My view is that the core and the base of the radical leftist and radical progressive movement and social thrust is exactly as they say it is: an effort to end ‘whiteness’. It is ‘genocidal’ at least in a symbolical sense. This is what they say, not what I have said. They very clearly define their object, and they demonstrate how it will be carried out and what its ends will be. The present movement is a continuation of a movement began as a result of the 2 world wars in Europe in my view. It is a continuation of that massive, *suicidal* war. A profound civil war really (or essentially). The shattering effect results in a slow but continual breaking apart of social cohesion. It is as if the only *righteous* response to the shame and confusion resulting from that European civil war is . . . self-annihilation. Losing faith and belief in one’s right to live and prosper (and defend oneself). It begins through losing a coherent self-definition.

      Identity thus is not something to shy away from, it is something to be recovered and strengthened.

    • Rich in CT

      At what point does violence begin en masse?

      and NOT hope that massive swathes of the laity don’t take matters into their own hands.

      the blood will be on the hands of the Leftist Media for stoking the flames…

      Maybe… this is why the left is so opposed to guns….

  2. Other Bill

    If Kavanaugh had responded judiciously, the mob would have said he was bloodless and calculating and obviously guilty. Just like his appearance on Fox was panned for being too angelic. Fuck these assholes. You say tomato, I say tomahto. They are impossible and are just playing Lucy van Pelt pulling the ball away from Charlie Brown every fall. Pathetic.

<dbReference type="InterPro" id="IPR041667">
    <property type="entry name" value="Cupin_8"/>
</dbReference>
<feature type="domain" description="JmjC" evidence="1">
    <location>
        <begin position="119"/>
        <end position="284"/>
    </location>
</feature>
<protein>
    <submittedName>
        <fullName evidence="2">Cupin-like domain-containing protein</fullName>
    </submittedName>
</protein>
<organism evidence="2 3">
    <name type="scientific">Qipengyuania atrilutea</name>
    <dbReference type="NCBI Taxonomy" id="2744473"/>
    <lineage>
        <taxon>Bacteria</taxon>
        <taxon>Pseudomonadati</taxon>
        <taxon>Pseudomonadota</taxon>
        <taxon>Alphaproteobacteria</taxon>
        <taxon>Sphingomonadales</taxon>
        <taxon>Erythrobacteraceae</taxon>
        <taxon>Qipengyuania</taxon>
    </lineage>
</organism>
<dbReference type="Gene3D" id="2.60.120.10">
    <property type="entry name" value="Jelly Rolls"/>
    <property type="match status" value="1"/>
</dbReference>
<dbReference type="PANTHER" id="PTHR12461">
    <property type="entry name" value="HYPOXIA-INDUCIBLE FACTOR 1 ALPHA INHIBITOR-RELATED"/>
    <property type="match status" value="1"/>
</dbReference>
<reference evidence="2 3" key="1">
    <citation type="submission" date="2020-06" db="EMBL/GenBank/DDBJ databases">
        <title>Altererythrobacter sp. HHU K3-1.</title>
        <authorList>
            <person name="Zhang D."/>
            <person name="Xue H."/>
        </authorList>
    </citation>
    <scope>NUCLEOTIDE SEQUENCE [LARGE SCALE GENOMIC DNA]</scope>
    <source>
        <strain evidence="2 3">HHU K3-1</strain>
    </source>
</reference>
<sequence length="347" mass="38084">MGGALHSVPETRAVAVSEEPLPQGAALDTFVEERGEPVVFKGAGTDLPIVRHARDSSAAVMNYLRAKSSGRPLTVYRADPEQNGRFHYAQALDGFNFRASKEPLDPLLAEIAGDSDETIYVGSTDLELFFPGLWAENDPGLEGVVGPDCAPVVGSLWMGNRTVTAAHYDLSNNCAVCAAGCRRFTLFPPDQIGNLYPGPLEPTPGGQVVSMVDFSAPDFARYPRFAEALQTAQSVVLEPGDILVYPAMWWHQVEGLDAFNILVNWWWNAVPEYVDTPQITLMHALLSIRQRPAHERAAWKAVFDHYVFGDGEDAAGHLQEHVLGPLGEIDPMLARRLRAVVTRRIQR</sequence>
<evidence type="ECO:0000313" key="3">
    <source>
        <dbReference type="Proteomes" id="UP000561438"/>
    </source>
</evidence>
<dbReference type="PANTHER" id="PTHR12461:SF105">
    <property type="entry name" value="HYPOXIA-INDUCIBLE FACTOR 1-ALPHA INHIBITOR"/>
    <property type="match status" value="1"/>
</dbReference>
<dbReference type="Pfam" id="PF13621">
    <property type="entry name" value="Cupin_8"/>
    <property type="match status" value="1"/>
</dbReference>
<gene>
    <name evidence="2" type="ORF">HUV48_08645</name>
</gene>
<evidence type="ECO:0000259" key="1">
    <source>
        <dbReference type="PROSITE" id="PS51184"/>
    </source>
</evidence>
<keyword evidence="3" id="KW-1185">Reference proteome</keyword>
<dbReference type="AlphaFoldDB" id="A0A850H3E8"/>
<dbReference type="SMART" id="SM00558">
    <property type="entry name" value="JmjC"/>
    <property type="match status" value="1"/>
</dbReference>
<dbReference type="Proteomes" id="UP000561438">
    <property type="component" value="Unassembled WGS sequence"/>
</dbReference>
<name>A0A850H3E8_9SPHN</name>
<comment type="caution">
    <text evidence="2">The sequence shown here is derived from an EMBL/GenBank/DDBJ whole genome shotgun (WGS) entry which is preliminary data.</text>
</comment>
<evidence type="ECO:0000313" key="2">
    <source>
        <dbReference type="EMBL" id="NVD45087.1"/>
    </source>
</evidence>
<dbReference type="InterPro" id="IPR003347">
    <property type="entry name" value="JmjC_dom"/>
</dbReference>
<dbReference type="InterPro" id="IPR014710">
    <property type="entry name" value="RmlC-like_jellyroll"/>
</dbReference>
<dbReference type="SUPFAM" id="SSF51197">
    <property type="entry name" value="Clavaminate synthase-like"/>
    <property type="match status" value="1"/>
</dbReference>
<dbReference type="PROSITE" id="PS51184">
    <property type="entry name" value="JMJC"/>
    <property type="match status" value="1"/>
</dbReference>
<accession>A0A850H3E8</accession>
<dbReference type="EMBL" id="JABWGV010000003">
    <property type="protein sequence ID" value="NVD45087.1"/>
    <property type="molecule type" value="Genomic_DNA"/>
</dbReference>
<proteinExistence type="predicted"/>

• Glenn Logan

      They’re setting up a “heads I win, tails you lose” situation, which is totally to be expected. The ends of handing Trump a defeat (Kavanaugh is just a vehicle to that) is the only thing that matters, with the possible bonus of winning back the Senate and being able to deny him an appointment at all.

      Any means toward the above ends are acceptable, including Kafkaesque lose-lose traps, raising false strawmen and beating them into subatomic particles, outright dissimulation and hypocrisy, ignoring facts in favor of spectacular unproven and unprovable accusations, etc. I am convinced that they aren’t done yet, and that “in for a penny, in for a pound” is their guiding principle.

      I’m hopeful, actually. Just a nudge more and it might turn the election around.

  3. Very depressed that David Luban, a distinguished legal ethicist, is on the list. I’ve met Luban and used his textbook. How embarrassing.

    • adimagejim

      Jack:

      Don’t you think a nearly unbridgeable chasm is being or has been created here?

      MW and I are probably equally gloomy on this as our republic is intentionally torn apart.

      He/we are likely right; there is little place to go for the grievance politics mob other than to direct, non-verbal, confrontation. Ask Cornyn, Flake, Cruz, et.al. about that.

      You have, no doubt, noted the calls for, sometimes ill defined and others clearly defined, direct action have been coming with greater frequency and from more sources.

      It is difficult to come to a different conclusion from MW.

      • Glenn Logan

        Don’t you think a nearly unbridgeable chasm is being or has been created here?

        You mean there wasn’t one already? Has the Obama administration been pushed so far into the memory hole by Trump’s bombastic madness that nobody even recalls the IRS scandal, Eric Holder being held in contempt and ignoring it, “Fast and Furious,” the Iran deal, Uranium One, I-could-go-on-till-doomsday?

        Did we somehow miss what happened to the Left in those years, forget the 2016 election, and even the news that the DNC lawyers met with the FBI about Trump during the election? Has the Trump black hole sucked in everything else?

        We have been here a long time. Kavanaugh’s elevation, should it occur, will undoubtedly trigger violence. The only question is, will it be THE event, or will that be something else? We are likely to find out real soon…

        • Jack call’s Hillary’s condemnation of half of America as “deplorable” as the moment the Left crossed the Rubicon.